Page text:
Follow the Viking trail aboard the new National Geographic Endurance on a voyage from Norway to the far-flung islands and archipelagos of the Arctic. Cruise the famed Norwegian fjords and the magical Lofoten islands, explore Bronze Age sites in Scotland’s Shetland Islands, and delve into the legacy of the Vikings amid the turf-roofed cottages of the Faroes. Then trace Iceland’s most remote shorelines, witnessing geological wonders from volcanoes to thundering waterfalls.
|Day 1||Oslo, Norway||Explore the capital city of Norway|
|Day 2||Embark Tromsø||After a chartered flight to Tromsø embark on your voyage|
|Day 3||Tysfjorden||Explore the dramatic coastline and zodiac trips.|
|Day 4||Lofoten Islands||Explore this enchanting region with your experts|
|Days 5 & 6||Fjords of Norway||Kayak or go ashore to explore these beautiful fjords|
|Day 7||At Sea/Shetland Islands||Relax and enjoy the on board facilities, great bird watching opportunities|
|Day 8||Lerwick/Foula||Dock here and learn about it’s Norse and Gaelic History|
|Day 9||Tórshavn, Faroe Islands||Discover the Faroe Islands, part of the archipelago within the Kingdom of Denmark|
|Day 10||Mykines||Take a zodiac ashore in this tiny village|
|Days 11 & 12||At Sea/Raudanes or Langanes Peninsulas, Iceland/Grímsey||Sail upto Iceland’s rugged East Coast|
|Days 13 & 14||Ísafjördur/Flatey Island/Látrabjarg||Enjoy these unique town’s with a rich history|
|Day 15||Westman Islands||Spend the day at these islands formed by volcanic eruptions|
|Day 16||Reykjavik, Iceland||Disembarkation|
Launching in 2020, the National Geographic Endurance is a next-generation expedition ship, purpose built for polar navigation. The Category A vessel is a fully stabilized, highly strengthened ship designed to navigate polar-passages and uncharted waters all year round. Designed to provide an extremely smooth ride in even the most adverse of conditions, reduced spray on deck and wave-splicing action making for superior observation.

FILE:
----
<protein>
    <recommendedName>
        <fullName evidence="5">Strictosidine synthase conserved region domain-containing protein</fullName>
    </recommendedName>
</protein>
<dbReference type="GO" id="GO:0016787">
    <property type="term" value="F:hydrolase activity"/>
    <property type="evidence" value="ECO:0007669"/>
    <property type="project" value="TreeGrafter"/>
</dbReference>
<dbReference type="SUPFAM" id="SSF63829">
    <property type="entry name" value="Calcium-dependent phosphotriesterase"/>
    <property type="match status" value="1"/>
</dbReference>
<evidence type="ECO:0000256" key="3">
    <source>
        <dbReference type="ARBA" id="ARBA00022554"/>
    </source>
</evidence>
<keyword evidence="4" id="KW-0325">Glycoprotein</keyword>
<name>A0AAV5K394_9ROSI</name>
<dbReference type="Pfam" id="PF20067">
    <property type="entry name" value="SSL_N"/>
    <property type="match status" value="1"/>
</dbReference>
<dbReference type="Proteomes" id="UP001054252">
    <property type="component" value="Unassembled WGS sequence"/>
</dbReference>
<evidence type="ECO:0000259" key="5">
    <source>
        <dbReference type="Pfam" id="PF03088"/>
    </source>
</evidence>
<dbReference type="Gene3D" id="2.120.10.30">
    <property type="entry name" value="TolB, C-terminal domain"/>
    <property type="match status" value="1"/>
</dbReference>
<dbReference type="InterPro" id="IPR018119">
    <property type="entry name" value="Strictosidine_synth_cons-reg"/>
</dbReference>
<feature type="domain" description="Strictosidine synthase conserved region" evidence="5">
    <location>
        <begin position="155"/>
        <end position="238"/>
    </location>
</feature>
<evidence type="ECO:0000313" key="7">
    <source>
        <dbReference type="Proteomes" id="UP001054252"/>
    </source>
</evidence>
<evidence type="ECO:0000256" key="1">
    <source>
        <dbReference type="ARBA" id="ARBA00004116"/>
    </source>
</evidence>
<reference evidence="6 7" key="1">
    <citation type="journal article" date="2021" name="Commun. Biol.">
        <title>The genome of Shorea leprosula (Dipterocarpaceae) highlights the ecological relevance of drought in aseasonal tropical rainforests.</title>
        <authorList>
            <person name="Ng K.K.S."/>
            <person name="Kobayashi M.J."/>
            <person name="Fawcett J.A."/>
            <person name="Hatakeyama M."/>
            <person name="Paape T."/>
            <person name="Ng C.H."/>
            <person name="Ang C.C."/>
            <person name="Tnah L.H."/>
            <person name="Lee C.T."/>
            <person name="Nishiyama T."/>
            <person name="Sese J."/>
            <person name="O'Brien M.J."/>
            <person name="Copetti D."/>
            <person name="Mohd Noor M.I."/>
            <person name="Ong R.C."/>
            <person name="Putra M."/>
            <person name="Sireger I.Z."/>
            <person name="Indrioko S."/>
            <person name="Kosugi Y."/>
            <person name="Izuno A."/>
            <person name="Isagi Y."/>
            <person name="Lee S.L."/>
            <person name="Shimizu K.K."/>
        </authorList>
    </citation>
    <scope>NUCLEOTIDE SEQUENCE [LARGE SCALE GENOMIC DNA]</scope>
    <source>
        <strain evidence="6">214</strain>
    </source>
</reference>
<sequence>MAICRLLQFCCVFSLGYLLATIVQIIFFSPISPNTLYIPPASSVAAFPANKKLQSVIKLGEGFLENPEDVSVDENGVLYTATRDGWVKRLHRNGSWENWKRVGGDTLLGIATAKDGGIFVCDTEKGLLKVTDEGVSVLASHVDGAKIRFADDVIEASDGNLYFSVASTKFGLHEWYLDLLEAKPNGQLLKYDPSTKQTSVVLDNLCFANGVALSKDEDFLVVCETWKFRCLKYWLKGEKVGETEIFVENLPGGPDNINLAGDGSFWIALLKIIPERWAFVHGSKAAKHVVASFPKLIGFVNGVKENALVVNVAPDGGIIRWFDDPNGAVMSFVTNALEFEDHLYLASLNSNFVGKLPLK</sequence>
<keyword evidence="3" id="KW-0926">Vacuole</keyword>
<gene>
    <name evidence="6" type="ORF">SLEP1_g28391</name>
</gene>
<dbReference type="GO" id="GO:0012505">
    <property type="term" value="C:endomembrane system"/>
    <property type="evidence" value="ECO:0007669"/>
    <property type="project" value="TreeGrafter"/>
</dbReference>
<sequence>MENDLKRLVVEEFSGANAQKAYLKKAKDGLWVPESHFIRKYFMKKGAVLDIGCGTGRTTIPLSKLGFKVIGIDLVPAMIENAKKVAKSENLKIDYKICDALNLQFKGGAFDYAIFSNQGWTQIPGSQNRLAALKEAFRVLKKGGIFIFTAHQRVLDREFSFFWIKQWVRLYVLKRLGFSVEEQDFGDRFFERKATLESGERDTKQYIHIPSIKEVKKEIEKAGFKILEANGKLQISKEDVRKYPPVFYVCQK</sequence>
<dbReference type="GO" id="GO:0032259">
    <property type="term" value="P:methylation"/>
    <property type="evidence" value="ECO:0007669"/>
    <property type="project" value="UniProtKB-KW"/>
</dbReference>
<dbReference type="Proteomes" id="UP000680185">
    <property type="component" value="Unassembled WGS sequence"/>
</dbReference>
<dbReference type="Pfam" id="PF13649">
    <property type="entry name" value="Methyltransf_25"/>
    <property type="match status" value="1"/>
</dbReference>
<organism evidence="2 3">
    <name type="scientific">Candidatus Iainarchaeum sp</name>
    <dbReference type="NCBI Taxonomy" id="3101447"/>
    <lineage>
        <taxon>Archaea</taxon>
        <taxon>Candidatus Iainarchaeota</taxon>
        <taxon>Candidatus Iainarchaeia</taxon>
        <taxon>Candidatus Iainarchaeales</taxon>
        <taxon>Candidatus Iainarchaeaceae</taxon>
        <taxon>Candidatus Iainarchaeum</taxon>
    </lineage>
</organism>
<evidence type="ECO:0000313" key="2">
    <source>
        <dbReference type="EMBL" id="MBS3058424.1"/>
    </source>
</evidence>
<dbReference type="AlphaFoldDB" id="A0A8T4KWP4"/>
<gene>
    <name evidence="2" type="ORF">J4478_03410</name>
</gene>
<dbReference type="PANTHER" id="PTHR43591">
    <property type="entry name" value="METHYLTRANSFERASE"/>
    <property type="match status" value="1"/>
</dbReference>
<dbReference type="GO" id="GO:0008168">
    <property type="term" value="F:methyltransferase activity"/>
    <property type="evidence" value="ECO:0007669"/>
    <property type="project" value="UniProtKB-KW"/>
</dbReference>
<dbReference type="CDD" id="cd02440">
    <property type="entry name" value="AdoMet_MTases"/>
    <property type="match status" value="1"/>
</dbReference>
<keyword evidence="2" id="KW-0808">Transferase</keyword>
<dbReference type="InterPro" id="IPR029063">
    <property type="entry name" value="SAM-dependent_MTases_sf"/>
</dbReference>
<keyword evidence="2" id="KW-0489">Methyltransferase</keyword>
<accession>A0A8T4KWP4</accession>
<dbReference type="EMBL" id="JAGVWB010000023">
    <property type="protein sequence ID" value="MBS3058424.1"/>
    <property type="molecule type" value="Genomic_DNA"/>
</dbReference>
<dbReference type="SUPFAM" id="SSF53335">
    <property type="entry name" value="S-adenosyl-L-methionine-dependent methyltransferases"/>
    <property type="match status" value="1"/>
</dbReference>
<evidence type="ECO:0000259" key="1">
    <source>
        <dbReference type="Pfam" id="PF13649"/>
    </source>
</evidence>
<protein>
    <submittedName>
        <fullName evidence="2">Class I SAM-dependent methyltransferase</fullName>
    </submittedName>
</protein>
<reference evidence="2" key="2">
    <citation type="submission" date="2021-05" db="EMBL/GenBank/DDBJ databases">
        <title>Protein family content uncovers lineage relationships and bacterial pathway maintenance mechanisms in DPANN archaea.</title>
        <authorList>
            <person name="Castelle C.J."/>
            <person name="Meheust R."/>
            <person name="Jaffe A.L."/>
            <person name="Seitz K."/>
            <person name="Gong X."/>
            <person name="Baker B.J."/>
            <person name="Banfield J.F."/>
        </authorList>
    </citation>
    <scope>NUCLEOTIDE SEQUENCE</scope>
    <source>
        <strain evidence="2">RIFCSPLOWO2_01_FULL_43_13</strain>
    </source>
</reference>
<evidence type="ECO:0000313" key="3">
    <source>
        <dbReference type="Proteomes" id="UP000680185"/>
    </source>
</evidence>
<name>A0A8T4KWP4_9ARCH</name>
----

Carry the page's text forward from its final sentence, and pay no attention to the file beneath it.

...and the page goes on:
Arrive in Oslo, the capital city of Norway. Enjoy a stroll amoung the Vigeland sculpture, hunderds of life-sized human figures in a park. Continue on the Polar Ship Fram Museum which is dedicated to Norwegian explorers Nansen and Amundsen. You have the evening at your leisure to enjoy a good night’s rest and perhaps visit one of the nearby restaurants.
Take a charter flight to from Oslo to Tromsø known at the “gateway to the arctic” due to the large number of Arctic Expeditions that originated here. Visit the Arctic Cathedral, where the unique architecture evokes icebergs; and persue the Polar Museum which showcases the ships, equipment and seafairing traditions of early Arctic Settlers. In the afternoon you will board the National Geographic Endurance and set sail for an unforgettable adventure.
Explore the dramatic, glacier-carved Norwegian coastline of Tysfjorden, where the fjord’s almost vertical walls surround the ship. By Zodiac and kayak, get closer views of the birch forests, tumbling waterfalls, and small villages on the rocky shore. Nearby, the U-shaped valley of Hellmobotn cuts nearly to Sweden and has a trail to hike taking you almost to the border.
Start your day on deck as we glide into Trollfjorden, one of Norway’s most dramatic fjords. The Lofoten archipelago boasts an enchanting landscape of picturesque villages framed by jagged, granite peaks that rise straight from the sea. Explore the many islets, and go ashore at Værøy to hike and kayak. Seek out Atlantic puffins, razorbills, and guillemots on a Zodiac cruise.